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The impact of pharmaco-economic analyses and efficiency opinions in France

25 March 2015 Anne-Charlotte Ackermann

2014 was marked by the completion of the first pharmaco-economic analyses in France, a move that highlights France's transition from a pricing model mainly based on clinical benefit towards a more economically-driven system. With four efficiency opinions published so far, it is about time we examine how the new pharmaco-economic evaluations impact market access conditions for innovative medicines in the country.

New pharmaco-economic analysis
Pharmaco-economic assessments became mandatory in October 2013 as part of the pricing process in France. The country traditionally only considered the therapeutic benefit of new drugs to inform pricing decisions. But the need to provide access to the latest innovation in a context of increasing prices and growing demand drove the country to introduce pharmaco-economic analysis as part of its pricing process. Such evaluation is now mandatory for products with a moderate to major improvement in therapeutic benefit with a significant impact on public finances.

A look back after one year
The so-called "efficiency opinions" issued by the HTA body CEESP provide a new decision-making tool that allows the pricing committee to discern cost-effective products.

Between October 2013 and October 2014, a total of 21 healthcare products entered the new process; and by the end of 2014, the CEESP had completed 12 economic evaluations, four of which are now publicly available. Many products subject to the economic evaluation are highly innovative medicines in the areas of hepatitis C virus (HCV) treatment, oncology, and vaccines, as well as drugs for extremely rare diseases.

The four efficiency opinions that have so far been published include Viiv Healthcare's Tivicay, Bayer's Adempas, Roche's Kadcyla and Gilead's HCV treatment Sovaldi. The price tag of the new generation of hepatitis C drugs being one of the dominant themes in the pricing and reimbursement space during 2014 and a spending limit being in place in France for those products, it is not surprising that 3 of them are currently being economically assessed in addition to Sovaldi. What is certain is that if Olysio, Harvoni and Daklinza were to face the same scenario as Sovaldi, manufacturers can expect to face significant pressure in their negotiation with the pricing committee, with a final price potentially below expectations.
Impact on pricing

The introduction of the PE assessment in the pricing process already showed to provide strong negotiation power to the French pricing committee. Even the European price level rule, which up to now guaranteed a price in the medium range among the EU5 markets in France for innovative medicines, is no more a due for manufacturers. Maintaining the list price within the European price level corridor could come at the cost of a lower net price for manufacturers with discounting and innovative agreements set to become more common in France.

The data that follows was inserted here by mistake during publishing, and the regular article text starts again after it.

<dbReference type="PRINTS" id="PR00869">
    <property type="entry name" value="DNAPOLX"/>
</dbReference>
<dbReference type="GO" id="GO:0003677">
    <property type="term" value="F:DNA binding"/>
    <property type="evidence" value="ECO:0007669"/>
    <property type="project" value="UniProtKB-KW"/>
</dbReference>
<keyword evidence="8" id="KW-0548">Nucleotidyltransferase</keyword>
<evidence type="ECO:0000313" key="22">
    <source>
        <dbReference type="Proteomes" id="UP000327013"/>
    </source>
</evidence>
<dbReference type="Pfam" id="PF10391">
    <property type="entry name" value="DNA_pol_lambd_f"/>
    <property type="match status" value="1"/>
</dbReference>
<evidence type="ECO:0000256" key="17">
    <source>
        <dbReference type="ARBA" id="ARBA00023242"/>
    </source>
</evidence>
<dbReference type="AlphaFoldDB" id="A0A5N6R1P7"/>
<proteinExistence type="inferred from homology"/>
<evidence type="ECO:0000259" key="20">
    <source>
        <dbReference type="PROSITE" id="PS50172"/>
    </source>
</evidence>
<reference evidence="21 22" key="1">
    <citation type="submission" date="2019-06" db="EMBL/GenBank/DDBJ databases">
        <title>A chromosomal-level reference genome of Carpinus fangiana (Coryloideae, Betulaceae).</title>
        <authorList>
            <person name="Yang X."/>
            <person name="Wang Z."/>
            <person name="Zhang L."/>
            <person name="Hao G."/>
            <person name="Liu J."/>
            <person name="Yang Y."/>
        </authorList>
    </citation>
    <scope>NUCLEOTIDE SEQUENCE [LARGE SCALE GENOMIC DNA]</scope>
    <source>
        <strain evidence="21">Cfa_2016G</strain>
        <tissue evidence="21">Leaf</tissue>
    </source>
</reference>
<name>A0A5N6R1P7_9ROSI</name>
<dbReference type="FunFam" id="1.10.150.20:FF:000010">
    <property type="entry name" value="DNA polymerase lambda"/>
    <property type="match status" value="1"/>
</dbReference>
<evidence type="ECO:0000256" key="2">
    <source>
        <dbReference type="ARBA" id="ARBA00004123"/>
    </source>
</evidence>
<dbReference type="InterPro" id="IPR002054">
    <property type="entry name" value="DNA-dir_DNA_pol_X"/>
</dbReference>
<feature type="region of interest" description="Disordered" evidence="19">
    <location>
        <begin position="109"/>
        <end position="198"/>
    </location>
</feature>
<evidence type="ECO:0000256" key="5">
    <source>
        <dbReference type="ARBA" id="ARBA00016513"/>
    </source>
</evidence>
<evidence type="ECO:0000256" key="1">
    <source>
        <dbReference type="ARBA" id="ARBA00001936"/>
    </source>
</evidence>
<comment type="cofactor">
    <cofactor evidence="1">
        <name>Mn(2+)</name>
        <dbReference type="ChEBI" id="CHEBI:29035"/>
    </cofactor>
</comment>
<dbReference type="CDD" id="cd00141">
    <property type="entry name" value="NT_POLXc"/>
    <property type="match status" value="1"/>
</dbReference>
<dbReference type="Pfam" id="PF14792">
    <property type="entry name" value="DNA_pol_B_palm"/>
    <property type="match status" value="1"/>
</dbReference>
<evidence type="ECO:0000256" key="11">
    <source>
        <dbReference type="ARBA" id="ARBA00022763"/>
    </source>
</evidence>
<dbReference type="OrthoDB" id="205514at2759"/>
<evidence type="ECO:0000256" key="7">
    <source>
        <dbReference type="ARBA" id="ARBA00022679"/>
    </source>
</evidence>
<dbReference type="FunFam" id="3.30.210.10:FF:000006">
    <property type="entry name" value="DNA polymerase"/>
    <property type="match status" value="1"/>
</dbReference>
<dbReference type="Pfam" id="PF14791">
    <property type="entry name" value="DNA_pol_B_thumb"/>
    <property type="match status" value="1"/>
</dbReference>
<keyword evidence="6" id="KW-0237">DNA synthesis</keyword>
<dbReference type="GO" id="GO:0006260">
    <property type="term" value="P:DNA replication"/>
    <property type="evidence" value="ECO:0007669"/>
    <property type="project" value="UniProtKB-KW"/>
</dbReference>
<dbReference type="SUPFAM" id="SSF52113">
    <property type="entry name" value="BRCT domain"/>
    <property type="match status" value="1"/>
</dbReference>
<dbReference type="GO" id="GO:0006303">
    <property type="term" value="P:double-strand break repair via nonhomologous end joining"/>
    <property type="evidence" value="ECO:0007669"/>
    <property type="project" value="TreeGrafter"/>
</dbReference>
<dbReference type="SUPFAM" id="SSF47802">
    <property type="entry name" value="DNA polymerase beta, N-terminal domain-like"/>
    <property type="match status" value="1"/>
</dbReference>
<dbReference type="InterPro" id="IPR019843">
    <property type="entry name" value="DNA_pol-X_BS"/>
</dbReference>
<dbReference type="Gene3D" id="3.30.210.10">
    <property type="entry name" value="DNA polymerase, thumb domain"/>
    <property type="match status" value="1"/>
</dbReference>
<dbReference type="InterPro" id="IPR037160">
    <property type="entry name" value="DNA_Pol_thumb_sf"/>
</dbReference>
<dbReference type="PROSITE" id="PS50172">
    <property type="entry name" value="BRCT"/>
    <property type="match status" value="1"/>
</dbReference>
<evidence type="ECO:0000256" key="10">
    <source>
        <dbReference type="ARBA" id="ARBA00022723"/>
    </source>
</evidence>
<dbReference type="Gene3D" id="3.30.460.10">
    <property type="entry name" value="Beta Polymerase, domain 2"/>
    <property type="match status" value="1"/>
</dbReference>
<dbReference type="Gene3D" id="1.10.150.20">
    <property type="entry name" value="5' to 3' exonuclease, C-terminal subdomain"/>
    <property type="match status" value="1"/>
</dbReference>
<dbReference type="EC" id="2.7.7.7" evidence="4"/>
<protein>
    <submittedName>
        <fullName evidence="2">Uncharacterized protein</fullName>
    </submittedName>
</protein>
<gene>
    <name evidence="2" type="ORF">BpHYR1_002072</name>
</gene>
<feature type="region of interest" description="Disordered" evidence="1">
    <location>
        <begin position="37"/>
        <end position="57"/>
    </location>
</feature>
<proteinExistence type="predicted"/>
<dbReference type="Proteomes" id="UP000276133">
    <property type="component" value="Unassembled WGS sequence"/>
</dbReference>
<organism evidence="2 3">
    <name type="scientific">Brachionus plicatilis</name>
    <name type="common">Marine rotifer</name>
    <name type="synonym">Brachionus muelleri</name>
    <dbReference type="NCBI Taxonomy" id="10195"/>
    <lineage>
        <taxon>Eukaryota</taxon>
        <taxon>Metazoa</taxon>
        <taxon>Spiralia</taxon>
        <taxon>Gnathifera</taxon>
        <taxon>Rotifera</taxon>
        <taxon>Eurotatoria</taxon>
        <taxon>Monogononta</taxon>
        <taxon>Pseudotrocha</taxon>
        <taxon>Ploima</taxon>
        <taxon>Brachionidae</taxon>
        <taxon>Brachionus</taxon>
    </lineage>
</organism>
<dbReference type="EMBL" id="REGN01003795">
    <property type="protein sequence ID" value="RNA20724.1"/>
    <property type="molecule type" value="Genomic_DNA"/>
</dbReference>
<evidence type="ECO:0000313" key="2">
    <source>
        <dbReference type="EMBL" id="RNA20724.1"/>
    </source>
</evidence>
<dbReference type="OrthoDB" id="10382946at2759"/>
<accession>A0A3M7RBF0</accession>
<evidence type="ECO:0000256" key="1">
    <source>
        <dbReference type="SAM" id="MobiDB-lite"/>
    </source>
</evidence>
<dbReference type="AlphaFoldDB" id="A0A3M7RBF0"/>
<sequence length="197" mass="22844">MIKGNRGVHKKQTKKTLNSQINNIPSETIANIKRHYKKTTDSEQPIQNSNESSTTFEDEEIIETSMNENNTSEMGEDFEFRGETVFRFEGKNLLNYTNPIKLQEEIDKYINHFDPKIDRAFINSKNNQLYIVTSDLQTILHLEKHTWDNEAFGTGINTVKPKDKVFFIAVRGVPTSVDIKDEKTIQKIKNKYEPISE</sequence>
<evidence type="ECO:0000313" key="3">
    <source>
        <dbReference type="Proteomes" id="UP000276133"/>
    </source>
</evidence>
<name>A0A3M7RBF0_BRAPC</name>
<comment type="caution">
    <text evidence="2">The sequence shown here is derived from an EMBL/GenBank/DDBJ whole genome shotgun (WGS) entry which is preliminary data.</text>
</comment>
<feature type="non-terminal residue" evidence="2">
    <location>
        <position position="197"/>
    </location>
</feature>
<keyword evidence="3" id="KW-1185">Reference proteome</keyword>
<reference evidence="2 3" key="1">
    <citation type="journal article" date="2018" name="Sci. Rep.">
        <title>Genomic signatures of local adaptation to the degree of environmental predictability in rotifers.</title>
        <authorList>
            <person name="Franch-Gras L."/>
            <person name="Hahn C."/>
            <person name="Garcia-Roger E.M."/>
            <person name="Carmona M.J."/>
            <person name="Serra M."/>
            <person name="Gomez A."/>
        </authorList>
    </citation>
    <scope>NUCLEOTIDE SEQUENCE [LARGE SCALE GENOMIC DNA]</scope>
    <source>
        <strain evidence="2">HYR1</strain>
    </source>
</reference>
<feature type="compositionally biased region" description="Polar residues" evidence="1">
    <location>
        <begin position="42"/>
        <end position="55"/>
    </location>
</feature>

No reference threshold
One aspect of the pharmaco-economic evaluation is still being discussed by the HAS: the reference threshold. There is indeed no consensus as to which financial threshold is acceptable when looking at the conclusions of the efficiency opinions. Its place within the decision-making process remains unclear and the HAS may need to issue additional guideline on that question. This is a point that clearly differentiates the CEESP from the National Institute for Health and Care Excellence (NICE), its counterpart in the UK, whose cost-effectiveness threshold is GBP30,000 per QALY.

While both manufacturers and pricing authorities in France are clearly undergoing a learning curve with some questions remaining unanswered, the CEPS pricing committee definitely now has stronger tools in hand both at launch but also throughout the product life. The economical evaluation will indeed impact pricing at launch but also repricing following re-evaluation of established medicines. As such, recourse to real world data in cost-effectiveness and clinical assessments is expected to become, as in many developed countries, a key aspect of the market access environment in France.

Anne-Charlotte Ackermann is a senior life sciences analyst for IHS
Published 25 March 2015

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